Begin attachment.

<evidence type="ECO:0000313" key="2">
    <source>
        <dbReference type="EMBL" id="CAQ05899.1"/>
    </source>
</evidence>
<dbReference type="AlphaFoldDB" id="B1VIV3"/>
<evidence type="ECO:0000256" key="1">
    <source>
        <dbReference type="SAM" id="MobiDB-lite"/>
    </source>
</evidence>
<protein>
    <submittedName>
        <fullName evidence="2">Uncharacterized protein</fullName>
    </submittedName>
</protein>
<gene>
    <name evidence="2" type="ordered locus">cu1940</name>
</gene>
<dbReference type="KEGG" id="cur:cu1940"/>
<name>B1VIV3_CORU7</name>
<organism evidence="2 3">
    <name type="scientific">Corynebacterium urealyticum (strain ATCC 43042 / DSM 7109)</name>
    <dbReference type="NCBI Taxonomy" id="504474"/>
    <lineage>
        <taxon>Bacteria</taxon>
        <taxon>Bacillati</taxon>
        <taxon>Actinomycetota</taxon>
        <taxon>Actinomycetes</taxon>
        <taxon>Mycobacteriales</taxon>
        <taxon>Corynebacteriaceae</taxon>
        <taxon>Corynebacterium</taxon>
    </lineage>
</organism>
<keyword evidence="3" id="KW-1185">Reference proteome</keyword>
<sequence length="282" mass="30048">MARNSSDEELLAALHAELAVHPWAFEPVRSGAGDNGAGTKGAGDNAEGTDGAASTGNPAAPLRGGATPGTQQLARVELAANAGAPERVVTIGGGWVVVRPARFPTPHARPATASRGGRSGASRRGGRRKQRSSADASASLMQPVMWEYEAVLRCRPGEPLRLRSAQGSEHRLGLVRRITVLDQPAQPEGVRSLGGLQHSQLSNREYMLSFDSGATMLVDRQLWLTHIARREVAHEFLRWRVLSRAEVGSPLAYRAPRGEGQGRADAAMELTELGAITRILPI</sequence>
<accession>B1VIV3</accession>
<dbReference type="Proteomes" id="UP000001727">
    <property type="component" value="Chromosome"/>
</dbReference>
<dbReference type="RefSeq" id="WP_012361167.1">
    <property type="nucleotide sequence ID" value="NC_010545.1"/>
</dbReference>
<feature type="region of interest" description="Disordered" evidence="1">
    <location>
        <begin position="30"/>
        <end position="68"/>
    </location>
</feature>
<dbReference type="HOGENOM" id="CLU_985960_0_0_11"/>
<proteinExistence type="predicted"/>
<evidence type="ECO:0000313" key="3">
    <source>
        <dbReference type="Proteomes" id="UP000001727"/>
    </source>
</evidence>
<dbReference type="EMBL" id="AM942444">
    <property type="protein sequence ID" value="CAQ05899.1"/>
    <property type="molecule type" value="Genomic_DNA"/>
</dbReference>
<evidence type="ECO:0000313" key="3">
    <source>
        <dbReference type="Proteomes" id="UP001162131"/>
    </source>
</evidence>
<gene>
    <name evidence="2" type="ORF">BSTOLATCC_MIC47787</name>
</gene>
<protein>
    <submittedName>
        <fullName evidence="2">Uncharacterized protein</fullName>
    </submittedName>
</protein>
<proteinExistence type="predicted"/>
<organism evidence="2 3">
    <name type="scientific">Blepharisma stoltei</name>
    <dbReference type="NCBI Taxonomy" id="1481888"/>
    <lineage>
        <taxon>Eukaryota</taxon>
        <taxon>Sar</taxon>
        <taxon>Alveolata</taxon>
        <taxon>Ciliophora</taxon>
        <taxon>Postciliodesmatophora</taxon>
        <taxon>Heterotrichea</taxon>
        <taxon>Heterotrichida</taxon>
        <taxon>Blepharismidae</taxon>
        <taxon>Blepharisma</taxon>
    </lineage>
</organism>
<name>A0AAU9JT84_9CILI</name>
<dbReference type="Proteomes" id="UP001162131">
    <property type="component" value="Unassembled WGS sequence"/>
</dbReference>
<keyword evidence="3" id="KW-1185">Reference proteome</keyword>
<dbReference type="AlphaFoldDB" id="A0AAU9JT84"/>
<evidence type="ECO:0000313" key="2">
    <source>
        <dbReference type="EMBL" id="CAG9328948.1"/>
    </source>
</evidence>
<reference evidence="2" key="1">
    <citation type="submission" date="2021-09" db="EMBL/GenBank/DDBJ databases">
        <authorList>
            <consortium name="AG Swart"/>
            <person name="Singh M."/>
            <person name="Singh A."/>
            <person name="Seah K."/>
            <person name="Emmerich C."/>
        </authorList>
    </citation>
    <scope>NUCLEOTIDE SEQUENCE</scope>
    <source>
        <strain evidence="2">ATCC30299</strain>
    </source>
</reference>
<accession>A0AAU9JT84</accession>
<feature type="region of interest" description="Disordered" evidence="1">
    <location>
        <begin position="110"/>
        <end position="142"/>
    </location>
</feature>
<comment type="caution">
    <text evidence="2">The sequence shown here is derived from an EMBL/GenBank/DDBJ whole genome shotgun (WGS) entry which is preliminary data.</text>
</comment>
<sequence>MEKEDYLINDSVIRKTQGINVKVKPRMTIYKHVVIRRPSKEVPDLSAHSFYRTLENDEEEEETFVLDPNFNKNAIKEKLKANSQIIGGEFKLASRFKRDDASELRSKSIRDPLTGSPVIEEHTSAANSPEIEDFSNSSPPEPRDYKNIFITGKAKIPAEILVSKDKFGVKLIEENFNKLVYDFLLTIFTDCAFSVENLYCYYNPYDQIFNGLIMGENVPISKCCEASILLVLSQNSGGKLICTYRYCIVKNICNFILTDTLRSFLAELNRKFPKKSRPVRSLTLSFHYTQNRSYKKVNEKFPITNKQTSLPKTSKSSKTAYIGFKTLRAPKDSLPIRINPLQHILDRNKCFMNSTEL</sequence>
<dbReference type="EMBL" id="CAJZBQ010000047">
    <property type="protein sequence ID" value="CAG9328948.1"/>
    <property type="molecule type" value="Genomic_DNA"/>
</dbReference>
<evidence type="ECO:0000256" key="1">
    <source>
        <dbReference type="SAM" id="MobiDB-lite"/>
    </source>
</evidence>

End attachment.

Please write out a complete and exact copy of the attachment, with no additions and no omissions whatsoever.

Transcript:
<evidence type="ECO:0000313" key="2">
    <source>
        <dbReference type="EMBL" id="CAQ05899.1"/>
    </source>
</evidence>
<dbReference type="AlphaFoldDB" id="B1VIV3"/>
<evidence type="ECO:0000256" key="1">
    <source>
        <dbReference type="SAM" id="MobiDB-lite"/>
    </source>
</evidence>
<protein>
    <submittedName>
        <fullName evidence="2">Uncharacterized protein</fullName>
    </submittedName>
</protein>
<gene>
    <name evidence="2" type="ordered locus">cu1940</name>
</gene>
<dbReference type="KEGG" id="cur:cu1940"/>
<name>B1VIV3_CORU7</name>
<organism evidence="2 3">
    <name type="scientific">Corynebacterium urealyticum (strain ATCC 43042 / DSM 7109)</name>
    <dbReference type="NCBI Taxonomy" id="504474"/>
    <lineage>
        <taxon>Bacteria</taxon>
        <taxon>Bacillati</taxon>
        <taxon>Actinomycetota</taxon>
        <taxon>Actinomycetes</taxon>
        <taxon>Mycobacteriales</taxon>
        <taxon>Corynebacteriaceae</taxon>
        <taxon>Corynebacterium</taxon>
    </lineage>
</organism>
<keyword evidence="3" id="KW-1185">Reference proteome</keyword>
<sequence length="282" mass="30048">MARNSSDEELLAALHAELAVHPWAFEPVRSGAGDNGAGTKGAGDNAEGTDGAASTGNPAAPLRGGATPGTQQLARVELAANAGAPERVVTIGGGWVVVRPARFPTPHARPATASRGGRSGASRRGGRRKQRSSADASASLMQPVMWEYEAVLRCRPGEPLRLRSAQGSEHRLGLVRRITVLDQPAQPEGVRSLGGLQHSQLSNREYMLSFDSGATMLVDRQLWLTHIARREVAHEFLRWRVLSRAEVGSPLAYRAPRGEGQGRADAAMELTELGAITRILPI</sequence>
<accession>B1VIV3</accession>
<dbReference type="Proteomes" id="UP000001727">
    <property type="component" value="Chromosome"/>
</dbReference>
<dbReference type="RefSeq" id="WP_012361167.1">
    <property type="nucleotide sequence ID" value="NC_010545.1"/>
</dbReference>
<feature type="region of interest" description="Disordered" evidence="1">
    <location>
        <begin position="30"/>
        <end position="68"/>
    </location>
</feature>
<dbReference type="HOGENOM" id="CLU_985960_0_0_11"/>
<proteinExistence type="predicted"/>
<evidence type="ECO:0000313" key="3">
    <source>
        <dbReference type="Proteomes" id="UP000001727"/>
    </source>
</evidence>
<dbReference type="EMBL" id="AM942444">
    <property type="protein sequence ID" value="CAQ05899.1"/>
    <property type="molecule type" value="Genomic_DNA"/>
</dbReference>
<evidence type="ECO:0000313" key="3">
    <source>
        <dbReference type="Proteomes" id="UP001162131"/>
    </source>
</evidence>
<gene>
    <name evidence="2" type="ORF">BSTOLATCC_MIC47787</name>
</gene>
<protein>
    <submittedName>
        <fullName evidence="2">Uncharacterized protein</fullName>
    </submittedName>
</protein>
<proteinExistence type="predicted"/>
<organism evidence="2 3">
    <name type="scientific">Blepharisma stoltei</name>
    <dbReference type="NCBI Taxonomy" id="1481888"/>
    <lineage>
        <taxon>Eukaryota</taxon>
        <taxon>Sar</taxon>
        <taxon>Alveolata</taxon>
        <taxon>Ciliophora</taxon>
        <taxon>Postciliodesmatophora</taxon>
        <taxon>Heterotrichea</taxon>
        <taxon>Heterotrichida</taxon>
        <taxon>Blepharismidae</taxon>
        <taxon>Blepharisma</taxon>
    </lineage>
</organism>
<name>A0AAU9JT84_9CILI</name>
<dbReference type="Proteomes" id="UP001162131">
    <property type="component" value="Unassembled WGS sequence"/>
</dbReference>
<keyword evidence="3" id="KW-1185">Reference proteome</keyword>
<dbReference type="AlphaFoldDB" id="A0AAU9JT84"/>
<evidence type="ECO:0000313" key="2">
    <source>
        <dbReference type="EMBL" id="CAG9328948.1"/>
    </source>
</evidence>
<reference evidence="2" key="1">
    <citation type="submission" date="2021-09" db="EMBL/GenBank/DDBJ databases">
        <authorList>
            <consortium name="AG Swart"/>
            <person name="Singh M."/>
            <person name="Singh A."/>
            <person name="Seah K."/>
            <person name="Emmerich C."/>
        </authorList>
    </citation>
    <scope>NUCLEOTIDE SEQUENCE</scope>
    <source>
        <strain evidence="2">ATCC30299</strain>
    </source>
</reference>
<accession>A0AAU9JT84</accession>
<feature type="region of interest" description="Disordered" evidence="1">
    <location>
        <begin position="110"/>
        <end position="142"/>
    </location>
</feature>
<comment type="caution">
    <text evidence="2">The sequence shown here is derived from an EMBL/GenBank/DDBJ whole genome shotgun (WGS) entry which is preliminary data.</text>
</comment>
<sequence>MEKEDYLINDSVIRKTQGINVKVKPRMTIYKHVVIRRPSKEVPDLSAHSFYRTLENDEEEEETFVLDPNFNKNAIKEKLKANSQIIGGEFKLASRFKRDDASELRSKSIRDPLTGSPVIEEHTSAANSPEIEDFSNSSPPEPRDYKNIFITGKAKIPAEILVSKDKFGVKLIEENFNKLVYDFLLTIFTDCAFSVENLYCYYNPYDQIFNGLIMGENVPISKCCEASILLVLSQNSGGKLICTYRYCIVKNICNFILTDTLRSFLAELNRKFPKKSRPVRSLTLSFHYTQNRSYKKVNEKFPITNKQTSLPKTSKSSKTAYIGFKTLRAPKDSLPIRINPLQHILDRNKCFMNSTEL</sequence>
<dbReference type="EMBL" id="CAJZBQ010000047">
    <property type="protein sequence ID" value="CAG9328948.1"/>
    <property type="molecule type" value="Genomic_DNA"/>
</dbReference>
<evidence type="ECO:0000256" key="1">
    <source>
        <dbReference type="SAM" id="MobiDB-lite"/>
    </source>
</evidence>